Maybe you could open the budget in a separate tab so you can refer to it as we discuss.
Hosting is not negotiable. Without hosting, you have no blog. But, I’ll admit, there’s a big price difference different tiers of hosts.
It’s easy to balk at the $30 a month you’ll spend on a good host when there are ads flying around offering hosting at $2 or $3 a month. But let’s be clear – to get a low price, you’re going to give up some important features. Every feature you give up is a little bit of potential friction that weasels its way back in to your workflow.
Exactly which features you’re giving up will vary a bit from host to host, but it’s probably some combination of speed, support, management, and extra services (CDN, number and frequency of backups, ability to host a staging environment, etc). The speed thing isn’t necessarily a huge deal – most decent hosts are pretty comparable – but the management, support, and extra services are a big deal.
With a top tier host managed host like Kinsta, you have 24/7 instant access to a support team that’s actually good at stuff. You have an automatic, frequent backup schedule. You can schedule your own manual backups and download them. You can use their crazy fast CDN for free (which can actually save you money over the long term). You get a server that’s fully managed by an actual team of people who manage servers for a living. And you get an awesome staging environment that lets you build, test, and change your site without affecting what visitors are actually seeing.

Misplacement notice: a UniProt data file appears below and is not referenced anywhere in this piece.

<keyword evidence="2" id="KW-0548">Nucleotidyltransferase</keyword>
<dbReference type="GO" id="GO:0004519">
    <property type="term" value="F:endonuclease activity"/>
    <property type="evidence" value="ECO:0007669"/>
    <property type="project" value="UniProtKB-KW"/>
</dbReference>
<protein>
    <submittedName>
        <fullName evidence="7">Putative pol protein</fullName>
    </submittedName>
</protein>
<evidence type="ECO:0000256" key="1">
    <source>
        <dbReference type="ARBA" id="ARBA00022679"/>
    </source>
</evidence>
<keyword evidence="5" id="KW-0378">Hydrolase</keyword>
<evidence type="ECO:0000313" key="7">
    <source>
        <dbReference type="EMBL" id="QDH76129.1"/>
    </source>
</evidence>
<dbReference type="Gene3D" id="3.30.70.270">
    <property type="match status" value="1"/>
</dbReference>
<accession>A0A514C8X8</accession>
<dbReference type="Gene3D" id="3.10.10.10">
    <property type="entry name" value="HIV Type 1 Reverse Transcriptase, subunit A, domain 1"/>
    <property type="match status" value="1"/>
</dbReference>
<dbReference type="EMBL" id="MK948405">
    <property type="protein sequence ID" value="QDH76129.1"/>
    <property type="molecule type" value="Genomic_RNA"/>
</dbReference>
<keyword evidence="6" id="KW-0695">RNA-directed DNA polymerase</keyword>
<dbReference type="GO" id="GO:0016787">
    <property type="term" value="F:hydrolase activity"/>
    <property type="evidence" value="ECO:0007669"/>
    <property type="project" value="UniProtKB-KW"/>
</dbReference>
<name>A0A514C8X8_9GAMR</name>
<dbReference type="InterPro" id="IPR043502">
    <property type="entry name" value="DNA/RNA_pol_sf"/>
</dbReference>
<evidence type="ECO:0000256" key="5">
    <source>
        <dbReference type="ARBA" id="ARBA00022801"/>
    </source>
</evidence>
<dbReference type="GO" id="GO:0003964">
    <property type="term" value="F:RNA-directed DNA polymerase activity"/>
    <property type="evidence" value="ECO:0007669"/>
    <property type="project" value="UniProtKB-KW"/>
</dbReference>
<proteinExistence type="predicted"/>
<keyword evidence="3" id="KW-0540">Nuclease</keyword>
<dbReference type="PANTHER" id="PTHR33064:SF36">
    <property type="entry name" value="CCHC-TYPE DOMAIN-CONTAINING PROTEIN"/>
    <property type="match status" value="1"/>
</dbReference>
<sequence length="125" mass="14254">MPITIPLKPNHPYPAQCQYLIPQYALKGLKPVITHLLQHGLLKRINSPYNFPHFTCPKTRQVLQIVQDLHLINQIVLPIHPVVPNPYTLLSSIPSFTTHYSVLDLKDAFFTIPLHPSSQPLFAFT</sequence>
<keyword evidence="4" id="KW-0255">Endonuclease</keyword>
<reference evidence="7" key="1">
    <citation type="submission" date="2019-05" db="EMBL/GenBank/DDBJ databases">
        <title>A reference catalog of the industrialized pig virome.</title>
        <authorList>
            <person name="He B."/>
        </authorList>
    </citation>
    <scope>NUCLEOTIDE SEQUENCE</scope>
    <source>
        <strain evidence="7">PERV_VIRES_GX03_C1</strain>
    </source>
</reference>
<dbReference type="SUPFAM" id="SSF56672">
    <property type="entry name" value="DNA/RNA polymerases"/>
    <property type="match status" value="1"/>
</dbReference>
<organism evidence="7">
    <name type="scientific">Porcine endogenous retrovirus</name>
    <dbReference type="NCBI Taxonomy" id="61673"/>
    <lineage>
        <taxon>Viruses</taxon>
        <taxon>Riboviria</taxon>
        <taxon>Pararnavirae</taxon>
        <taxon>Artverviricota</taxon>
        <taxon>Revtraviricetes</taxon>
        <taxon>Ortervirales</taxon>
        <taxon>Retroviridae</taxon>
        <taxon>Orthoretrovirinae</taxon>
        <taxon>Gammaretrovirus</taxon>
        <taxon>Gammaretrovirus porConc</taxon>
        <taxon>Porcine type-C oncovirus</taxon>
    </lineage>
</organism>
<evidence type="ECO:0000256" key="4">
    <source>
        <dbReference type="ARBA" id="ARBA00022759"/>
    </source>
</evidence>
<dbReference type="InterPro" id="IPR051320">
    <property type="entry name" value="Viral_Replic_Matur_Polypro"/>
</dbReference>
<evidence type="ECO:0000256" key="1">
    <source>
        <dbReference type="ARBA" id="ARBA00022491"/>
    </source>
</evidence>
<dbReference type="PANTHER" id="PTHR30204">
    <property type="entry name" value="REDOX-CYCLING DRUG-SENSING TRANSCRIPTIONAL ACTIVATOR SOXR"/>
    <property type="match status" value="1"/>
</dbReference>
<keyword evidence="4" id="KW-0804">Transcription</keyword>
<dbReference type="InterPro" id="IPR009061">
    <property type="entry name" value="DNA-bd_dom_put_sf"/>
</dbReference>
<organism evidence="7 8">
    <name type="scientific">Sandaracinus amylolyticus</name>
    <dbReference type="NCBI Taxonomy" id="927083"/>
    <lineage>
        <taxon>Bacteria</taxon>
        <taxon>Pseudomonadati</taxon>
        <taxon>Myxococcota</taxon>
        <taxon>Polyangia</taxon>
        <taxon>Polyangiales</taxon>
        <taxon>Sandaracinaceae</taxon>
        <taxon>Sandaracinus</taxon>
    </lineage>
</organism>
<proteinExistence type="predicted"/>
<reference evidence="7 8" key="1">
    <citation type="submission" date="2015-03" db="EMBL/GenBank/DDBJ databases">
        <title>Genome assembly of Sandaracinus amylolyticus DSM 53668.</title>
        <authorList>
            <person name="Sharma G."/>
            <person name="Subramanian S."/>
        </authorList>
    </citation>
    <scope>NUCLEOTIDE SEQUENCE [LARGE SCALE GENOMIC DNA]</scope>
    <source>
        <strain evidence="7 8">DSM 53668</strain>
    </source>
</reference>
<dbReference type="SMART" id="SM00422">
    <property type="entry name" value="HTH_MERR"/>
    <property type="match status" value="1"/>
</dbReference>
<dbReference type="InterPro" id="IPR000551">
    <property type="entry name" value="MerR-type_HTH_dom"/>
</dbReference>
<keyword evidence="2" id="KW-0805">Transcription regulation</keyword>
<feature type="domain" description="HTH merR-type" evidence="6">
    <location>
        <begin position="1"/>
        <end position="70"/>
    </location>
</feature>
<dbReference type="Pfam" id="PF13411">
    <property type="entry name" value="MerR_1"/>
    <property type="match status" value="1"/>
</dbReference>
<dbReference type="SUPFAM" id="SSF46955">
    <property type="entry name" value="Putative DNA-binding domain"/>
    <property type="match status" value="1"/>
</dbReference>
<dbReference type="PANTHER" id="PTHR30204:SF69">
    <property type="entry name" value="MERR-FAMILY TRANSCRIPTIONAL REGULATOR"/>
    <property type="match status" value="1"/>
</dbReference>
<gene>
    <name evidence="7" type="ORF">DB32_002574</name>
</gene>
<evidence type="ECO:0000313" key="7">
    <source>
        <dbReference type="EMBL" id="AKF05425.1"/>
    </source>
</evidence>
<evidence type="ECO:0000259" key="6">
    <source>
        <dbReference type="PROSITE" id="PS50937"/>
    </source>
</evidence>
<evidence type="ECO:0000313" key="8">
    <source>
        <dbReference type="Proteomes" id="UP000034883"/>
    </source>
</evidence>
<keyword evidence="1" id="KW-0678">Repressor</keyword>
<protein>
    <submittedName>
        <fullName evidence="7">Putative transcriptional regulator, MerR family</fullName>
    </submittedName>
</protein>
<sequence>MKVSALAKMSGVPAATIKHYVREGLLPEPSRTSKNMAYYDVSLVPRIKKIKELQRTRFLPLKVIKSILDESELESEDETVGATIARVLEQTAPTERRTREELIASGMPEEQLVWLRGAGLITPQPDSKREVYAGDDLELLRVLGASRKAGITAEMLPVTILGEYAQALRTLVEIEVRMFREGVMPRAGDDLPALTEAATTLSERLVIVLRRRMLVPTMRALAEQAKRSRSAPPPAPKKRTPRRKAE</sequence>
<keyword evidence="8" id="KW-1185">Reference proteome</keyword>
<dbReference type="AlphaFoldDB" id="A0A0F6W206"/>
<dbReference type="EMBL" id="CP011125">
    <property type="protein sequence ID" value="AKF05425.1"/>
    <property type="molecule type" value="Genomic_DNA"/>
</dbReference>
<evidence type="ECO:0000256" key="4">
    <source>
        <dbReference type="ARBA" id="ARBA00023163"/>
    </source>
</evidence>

Remember, too, these top hosts are different than just getting a generic web host or VPS. These are hosts that only host WordPress, so they’ve already done all the security checks and optimizing specific to WordPress sites.
Ever try reading a how-to security manual for WordPress? Holy cow, forget about it. With a managed WordPress host, you can forget about it, because actual professionals take care of it for you. And WordPress security is no joke – there were hacking attempts and tons of spam coming at this blog when it was still in the staging area, and it only gets worse as you get more traffic. But I’ve never had any problems fending that garbage off, because Kinsta does it for me. There’s a reason that GE, The New York Times, Intuit, and other huge companies use hosts like this, rather than a generic web host or their own team of employees.
I talk about Kinsta all the time because it’s the host I know the best. It’s true that I’m an affiliate (Blog Reactor earns a little money if you sign up with them), but it’s also true that they’re the people I chose to host all of my own WordPress sites. To be fair, there are other very good WordPress hosts. WPEngine, Flywheel, and Pagely are all top tier. Those names are purposely not hyperlinked – I don’t want you to think I’m just hawking a bunch of affiliate links. I hawk Kinsta because I know first hand that it’s a great service. The Googleweb can point you in the right direction if you want to read more about the others.